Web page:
Networking, Technology

New Telecom Technology Trends in 2013

Telecom-technologyIt is a brave new world for many tech industries as they began to expand following the recession and invest in the latest innovations. Telecommunication companies, which have to deal with far-flung networks and a broad number of services, are no exception to this rule. However, because the telecom industry is so intertwined with government guidelines and Internet service expectations, they are often influenced the most by new trends in technology. Here are several movements that are slowly changing the landscape for telecom businesses, requiring new approaches, marketing strategies, and investment on all sides. 2013 promises to be an exciting year with developments like:

International Mobility: The largest telecom companies are starting to look more and more overseas, especially at markets that are not as saturated as the United States when it comes to data growth. Nowhere is this trend more obvious than in mobile communication and mobile management. Global corporations are looking for providers that can meet their international needs, but finding few answers. As a result, larger providers have begun acquisition and expansion strategies to push out into foreign markets and offer solutions to such corporations. International mobility requires not only significant investment, but also frequent alterations to make room for international standards and government guidelines.

Video Caching: Video caching refers to storing content - specifically, rich media like video - on appliances within the provider system. This new use of the technology allows companies to send video on to end-users at maximum speed and quality. Providers, notably Cablevision, are growing interested in this technology for a couple different reasons. First, video caching can help solve streaming issues that give providers a bad name when it comes to using video services like Netflix. Second, when services like Netflix chart the speeds of providers streaming their video, video caching provides a boost in speed numbers that earn providers higher ratings.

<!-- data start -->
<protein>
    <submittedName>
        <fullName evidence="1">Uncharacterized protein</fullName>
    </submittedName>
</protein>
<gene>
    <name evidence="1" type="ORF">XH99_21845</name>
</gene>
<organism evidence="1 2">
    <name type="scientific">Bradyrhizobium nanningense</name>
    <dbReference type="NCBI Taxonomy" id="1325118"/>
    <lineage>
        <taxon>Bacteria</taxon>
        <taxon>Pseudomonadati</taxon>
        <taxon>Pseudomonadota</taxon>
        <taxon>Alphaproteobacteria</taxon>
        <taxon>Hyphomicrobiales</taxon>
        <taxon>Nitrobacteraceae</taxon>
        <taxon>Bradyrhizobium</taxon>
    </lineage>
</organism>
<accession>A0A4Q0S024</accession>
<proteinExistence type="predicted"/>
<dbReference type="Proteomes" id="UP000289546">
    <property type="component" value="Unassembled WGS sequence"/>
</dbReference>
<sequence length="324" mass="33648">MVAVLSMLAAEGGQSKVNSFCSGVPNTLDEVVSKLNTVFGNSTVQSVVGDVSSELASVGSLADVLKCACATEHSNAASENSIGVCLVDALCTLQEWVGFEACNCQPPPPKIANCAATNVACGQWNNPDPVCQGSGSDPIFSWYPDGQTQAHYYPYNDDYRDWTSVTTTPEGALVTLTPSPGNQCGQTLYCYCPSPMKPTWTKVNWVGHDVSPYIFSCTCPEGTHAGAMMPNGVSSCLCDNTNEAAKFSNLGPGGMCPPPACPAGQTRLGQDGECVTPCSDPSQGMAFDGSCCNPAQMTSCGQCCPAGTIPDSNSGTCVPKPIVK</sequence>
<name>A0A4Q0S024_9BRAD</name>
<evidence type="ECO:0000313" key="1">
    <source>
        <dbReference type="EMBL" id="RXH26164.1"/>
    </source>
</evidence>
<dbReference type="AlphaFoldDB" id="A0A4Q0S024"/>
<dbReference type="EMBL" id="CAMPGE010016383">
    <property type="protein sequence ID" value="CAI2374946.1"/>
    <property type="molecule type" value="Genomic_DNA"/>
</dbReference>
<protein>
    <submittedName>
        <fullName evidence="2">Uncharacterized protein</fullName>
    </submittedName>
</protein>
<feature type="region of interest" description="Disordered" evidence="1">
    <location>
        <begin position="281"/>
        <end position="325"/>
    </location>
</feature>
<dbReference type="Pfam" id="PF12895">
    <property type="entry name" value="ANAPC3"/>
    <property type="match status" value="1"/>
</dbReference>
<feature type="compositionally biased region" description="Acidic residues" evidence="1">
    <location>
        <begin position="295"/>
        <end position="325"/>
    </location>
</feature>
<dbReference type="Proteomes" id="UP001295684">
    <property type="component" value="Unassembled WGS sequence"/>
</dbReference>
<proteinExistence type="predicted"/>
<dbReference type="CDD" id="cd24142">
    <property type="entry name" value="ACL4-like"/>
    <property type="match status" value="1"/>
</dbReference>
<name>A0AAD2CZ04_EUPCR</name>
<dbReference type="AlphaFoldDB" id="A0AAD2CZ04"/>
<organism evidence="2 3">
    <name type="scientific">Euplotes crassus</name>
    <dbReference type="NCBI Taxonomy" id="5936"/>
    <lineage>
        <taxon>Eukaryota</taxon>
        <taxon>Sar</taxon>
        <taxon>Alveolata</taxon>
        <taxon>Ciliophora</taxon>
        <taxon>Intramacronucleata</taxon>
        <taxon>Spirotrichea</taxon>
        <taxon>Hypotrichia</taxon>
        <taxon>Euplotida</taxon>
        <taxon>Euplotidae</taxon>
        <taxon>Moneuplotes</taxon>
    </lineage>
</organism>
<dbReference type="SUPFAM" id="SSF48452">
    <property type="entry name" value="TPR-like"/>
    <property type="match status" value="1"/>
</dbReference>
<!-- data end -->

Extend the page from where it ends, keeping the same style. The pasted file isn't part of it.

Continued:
Alignment with BYOD Strategies: BYOD stands for Bring Your Own Device, an enterprise trend that allows employees to use their own devices for work purposes, but under guidelines that control what apps they download and the type of security they utilize. As BYOD strategies reach a greater level of acceptance across all industries, telecom companies must change their marketing and service tactics to match. Full business plans that include phones will be replaced by more flexible options that offer individual service but security and app control for companies to use alongside the plan.

Fixed Line Reworking: While mobile is growing in favor thanks to LTE and 4G capabilities, fixed lines remain both necessary and popular, particularly for businesses. Providers will be dividing strategies on this account. On one side, they will be boosting 4G quality and speeds to match fixed line services. On the other side, they will be reworking fixed lines to gain higher speeds and quality of service. The rise of Google Fiber and similar projects has already had an effect on how fixed lines are seen.

Frequency Experimentation: Thanks to new openings in the “white space” frequencies and increased interest in home automation, telecom companies can also be expected to experiment more with other bands, developing unique communication capabilities for specific devices and pushing data into new frequencies. This both increases capabilities and cuts down on certain wireless costs, while allowing providers to move into the automation/sensor market that is already forming the Internet of Things.

Data Meets Pricing: Big Data is certainly having an effect on telecom companies already, but where it promises the most impact is in the controversial area of pricing. Providers will be able to use Big Data analytics to measure Internet use and back up their pricing decisions…and as they start linking this information to pricing models, it will become an expected practice. Customers will begin to demand evidence that supports their local pricing before making purchasing decisions.

Published on behalf of Mr. Shannon Merton-a professional blogger that provides consumers with information on broadband service providers. She writes for Quotetelecom.

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